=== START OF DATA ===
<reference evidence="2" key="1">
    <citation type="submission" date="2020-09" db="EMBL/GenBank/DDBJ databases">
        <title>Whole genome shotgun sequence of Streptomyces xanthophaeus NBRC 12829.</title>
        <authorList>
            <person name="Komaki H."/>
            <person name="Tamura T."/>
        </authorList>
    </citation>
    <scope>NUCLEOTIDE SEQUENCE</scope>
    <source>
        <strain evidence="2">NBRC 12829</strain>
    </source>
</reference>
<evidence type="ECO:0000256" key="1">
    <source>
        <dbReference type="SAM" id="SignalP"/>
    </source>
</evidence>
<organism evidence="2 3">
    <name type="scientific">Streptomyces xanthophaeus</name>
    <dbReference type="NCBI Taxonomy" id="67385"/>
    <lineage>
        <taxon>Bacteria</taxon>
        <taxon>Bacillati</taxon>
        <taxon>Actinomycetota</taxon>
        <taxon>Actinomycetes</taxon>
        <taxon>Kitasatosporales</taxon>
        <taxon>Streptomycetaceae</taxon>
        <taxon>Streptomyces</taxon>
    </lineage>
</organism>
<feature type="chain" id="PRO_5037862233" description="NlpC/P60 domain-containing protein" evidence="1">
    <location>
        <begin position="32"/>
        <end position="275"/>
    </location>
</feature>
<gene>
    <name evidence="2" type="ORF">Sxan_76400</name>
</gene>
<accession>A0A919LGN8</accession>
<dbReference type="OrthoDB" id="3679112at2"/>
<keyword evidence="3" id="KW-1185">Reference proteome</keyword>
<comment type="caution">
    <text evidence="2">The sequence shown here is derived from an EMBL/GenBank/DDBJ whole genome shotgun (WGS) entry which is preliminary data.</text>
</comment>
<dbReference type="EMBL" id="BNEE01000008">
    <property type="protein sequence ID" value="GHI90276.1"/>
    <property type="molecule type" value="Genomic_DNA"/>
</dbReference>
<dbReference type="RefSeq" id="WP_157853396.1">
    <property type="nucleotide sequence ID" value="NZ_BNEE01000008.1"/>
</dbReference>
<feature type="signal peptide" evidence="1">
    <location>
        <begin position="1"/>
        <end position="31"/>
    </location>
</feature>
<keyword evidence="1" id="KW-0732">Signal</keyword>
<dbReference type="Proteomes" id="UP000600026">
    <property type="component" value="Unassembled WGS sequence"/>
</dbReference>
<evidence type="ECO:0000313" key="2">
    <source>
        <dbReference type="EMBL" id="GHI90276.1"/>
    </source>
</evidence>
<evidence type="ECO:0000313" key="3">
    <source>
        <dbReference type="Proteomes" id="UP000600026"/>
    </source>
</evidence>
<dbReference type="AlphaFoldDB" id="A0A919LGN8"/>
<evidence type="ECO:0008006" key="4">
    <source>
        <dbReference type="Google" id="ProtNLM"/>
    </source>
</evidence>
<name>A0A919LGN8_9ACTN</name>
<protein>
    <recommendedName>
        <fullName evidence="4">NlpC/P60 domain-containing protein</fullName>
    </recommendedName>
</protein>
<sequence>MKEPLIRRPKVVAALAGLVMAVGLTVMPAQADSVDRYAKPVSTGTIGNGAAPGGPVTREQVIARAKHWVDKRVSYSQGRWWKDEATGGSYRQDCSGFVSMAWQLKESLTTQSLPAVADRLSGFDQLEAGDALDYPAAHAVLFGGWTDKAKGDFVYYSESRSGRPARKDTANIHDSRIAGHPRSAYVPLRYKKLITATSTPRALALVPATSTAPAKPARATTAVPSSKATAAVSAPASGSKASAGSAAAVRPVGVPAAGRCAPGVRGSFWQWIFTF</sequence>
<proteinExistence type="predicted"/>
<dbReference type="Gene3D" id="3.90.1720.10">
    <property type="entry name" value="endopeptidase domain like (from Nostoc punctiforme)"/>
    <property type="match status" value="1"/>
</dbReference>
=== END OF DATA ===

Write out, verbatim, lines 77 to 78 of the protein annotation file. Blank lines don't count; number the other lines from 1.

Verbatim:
        <dbReference type="Google" id="ProtNLM"/>
    </source>